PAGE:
Anatomy of an Online Purchase
Shopping Carts, Gateways and Payment Processors
Years ago, an exchange of cash was all it took for a customer to make a purchase from a merchant. How things have changed! Today, most businesses offer their products or services on the Internet – clearly, they can’t be restricted to cash-on-delivery practices anymore. E-commerce has emerged as a lucrative channel for merchants to boost sales and grow their bottom lines. Many consumers have Internet access both at work and at home, and browsing an online catalog can be faster than browsing the aisles of a physical store – and customers get the added convenience of shopping 24 hours a day, seven days a week.
Merchants should understand the value of operating in multiple channels. For those who haven’t yet incorporated e-commerce into their business but want to, there is much to learn. They must educate themselves on how payment processing works in order to best accommodate their online shoppers and serve the needs of their business. Though paying for an online purchase takes just a few seconds, it involves a complex chain reaction of behind-the-scenes processes.
Merchants can increase revenues and reach more customers by offering an efficient, successful e-commerce solution. This article examines what must be in place in order to complete a transaction that is both secure and offers superior customer service.
What Makes an E-Commerce Solution Possible?
In addition to the range of software and hardware that companies use to support the sale of products and services online, there are three vital components that make online shopping possible: the shopping cart, payment gateway and payment processor. Each is critical to ensuring successful implementation of e-commerce functionality.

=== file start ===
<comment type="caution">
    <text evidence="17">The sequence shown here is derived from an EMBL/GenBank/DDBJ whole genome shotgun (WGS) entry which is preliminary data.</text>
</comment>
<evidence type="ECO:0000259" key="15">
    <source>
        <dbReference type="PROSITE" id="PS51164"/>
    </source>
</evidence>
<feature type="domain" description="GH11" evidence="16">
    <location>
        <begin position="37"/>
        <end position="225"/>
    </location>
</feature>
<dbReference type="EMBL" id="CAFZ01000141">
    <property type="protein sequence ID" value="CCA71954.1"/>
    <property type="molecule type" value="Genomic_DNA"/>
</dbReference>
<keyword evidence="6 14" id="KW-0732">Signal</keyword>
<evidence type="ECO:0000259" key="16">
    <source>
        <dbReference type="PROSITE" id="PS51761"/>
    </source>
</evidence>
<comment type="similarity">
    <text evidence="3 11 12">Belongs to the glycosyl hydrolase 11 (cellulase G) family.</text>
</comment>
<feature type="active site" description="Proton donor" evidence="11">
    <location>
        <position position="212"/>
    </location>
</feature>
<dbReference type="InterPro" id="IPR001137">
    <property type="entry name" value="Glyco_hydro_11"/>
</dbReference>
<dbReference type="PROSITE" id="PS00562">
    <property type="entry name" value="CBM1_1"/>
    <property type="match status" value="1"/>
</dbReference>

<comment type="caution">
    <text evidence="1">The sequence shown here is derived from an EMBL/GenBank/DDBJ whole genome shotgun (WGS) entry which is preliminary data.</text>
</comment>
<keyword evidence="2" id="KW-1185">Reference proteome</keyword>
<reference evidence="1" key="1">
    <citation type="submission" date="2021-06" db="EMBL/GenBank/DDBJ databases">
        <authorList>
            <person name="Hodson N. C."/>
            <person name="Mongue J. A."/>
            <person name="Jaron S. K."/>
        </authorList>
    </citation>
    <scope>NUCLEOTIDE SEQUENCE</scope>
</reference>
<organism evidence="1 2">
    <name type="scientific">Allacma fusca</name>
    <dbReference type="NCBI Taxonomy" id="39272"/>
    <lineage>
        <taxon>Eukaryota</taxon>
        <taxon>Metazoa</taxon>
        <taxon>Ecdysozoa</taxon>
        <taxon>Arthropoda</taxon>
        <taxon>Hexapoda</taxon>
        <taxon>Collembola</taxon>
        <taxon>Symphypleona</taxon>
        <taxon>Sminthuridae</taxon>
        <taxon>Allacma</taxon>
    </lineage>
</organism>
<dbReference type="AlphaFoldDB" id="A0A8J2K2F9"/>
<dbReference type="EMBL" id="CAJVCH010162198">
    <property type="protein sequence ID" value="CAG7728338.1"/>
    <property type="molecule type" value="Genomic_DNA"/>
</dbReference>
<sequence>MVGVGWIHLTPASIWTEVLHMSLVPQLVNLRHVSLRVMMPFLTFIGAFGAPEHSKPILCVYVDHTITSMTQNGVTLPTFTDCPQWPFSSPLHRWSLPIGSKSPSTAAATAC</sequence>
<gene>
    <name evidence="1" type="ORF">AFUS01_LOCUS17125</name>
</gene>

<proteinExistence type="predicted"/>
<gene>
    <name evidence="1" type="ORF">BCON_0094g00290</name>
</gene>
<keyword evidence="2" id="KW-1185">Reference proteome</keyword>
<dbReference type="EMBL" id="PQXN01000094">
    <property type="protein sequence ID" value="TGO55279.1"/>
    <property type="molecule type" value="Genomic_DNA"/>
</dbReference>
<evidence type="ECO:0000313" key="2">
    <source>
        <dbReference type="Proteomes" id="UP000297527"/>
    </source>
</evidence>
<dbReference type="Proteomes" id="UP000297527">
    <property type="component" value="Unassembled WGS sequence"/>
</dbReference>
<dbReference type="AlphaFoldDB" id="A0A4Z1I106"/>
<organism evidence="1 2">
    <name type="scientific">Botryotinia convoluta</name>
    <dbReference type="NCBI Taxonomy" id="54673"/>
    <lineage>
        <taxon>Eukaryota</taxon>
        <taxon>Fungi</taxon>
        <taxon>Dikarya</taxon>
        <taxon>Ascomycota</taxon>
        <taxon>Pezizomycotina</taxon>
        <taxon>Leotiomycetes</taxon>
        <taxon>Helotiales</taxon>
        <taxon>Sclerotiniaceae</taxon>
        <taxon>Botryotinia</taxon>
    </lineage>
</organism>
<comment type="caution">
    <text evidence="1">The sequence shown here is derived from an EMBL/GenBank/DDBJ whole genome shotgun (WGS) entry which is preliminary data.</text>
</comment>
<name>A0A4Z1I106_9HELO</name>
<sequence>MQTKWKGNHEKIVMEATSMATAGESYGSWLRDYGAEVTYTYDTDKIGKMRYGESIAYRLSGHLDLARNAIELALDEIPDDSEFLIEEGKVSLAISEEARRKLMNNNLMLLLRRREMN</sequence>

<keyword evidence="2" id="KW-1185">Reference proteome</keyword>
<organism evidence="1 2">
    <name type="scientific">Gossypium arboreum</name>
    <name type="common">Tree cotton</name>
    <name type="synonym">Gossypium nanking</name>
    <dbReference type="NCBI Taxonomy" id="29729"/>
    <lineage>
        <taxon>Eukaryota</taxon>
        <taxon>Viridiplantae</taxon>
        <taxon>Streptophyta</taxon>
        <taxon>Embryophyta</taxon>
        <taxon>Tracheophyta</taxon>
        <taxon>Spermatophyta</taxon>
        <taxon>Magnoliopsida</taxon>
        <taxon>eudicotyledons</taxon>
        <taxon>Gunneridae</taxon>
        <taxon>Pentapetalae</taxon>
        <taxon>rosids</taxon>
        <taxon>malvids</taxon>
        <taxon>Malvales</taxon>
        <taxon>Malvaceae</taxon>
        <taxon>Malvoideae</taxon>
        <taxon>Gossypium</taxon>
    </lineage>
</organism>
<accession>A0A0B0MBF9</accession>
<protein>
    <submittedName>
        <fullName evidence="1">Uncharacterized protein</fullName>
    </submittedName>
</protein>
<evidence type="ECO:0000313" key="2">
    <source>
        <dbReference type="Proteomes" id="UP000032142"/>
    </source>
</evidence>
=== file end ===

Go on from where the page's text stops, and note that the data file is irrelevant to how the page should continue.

- The shopping cart acts quite literally as a virtual shopping basket. It holds the items customers select from a Web site until they are ready to proceed to the checkout stage, where their credit card information will be processed. The shopping cart:
- Keeps track of items until they are purchased
- Automatically totals the amount of a customer’s order, including shipping and tax
- Allows shoppers to securely enter address and credit card information
In order to accept credit cards through the Internet, a payment gateway is critical to transport the credit card information from the shopping cart to the payment processor once the consumer clicks the “Buy” button. In most cases, this transaction happens almost instantaneously. The payment gateway receives encrypted transactions from the merchant’s shopping cart. An encrypted transaction simply means that credit card numbers can’t be read by people who are not supposed to read those numbers. authentication is then provided and the decrypted payment.
Payment Gateway Functionality
- Information is transmitted for authorization. The payment gateway:
- Fulfills the same function as a point-of-sale (card swipe) terminal at a physical retail location.
- Takes information provided through a shopping cart and transmits it electronically and securely to a payment processor to be routed for authorization of payment
- The payment processor transmits a customer’s credit card information via the Internet to the merchant bank for authorization. It also sends data back to the merchant’s bank to approve payment or the transfer of funds. Specifically, a payment processor:
- Acts as a link from the merchant to the acquiring bank or merchant bank
- Receives information from the merchant through the payment gateway and packages the information for delivery to the acquirer, ensuring that all necessary transactional data is present and valid
- Later transmits information back from the acquirer for delivery to the merchant to settle the transaction
With the shopping cart, payment gateway and payment processor in place, merchants have all they need to offer convenient e-commerce solutions that deliver superior security and service. With a little research and education, merchants can find the best providers to accommodate their business needs and those of their consumers. It just makes sense – with online shopping projected to account for $116 billion, or five percent of all retail sales this year – e-commerce provides merchants an opportunity to make more money and succeed in an increasingly competitive marketplace.
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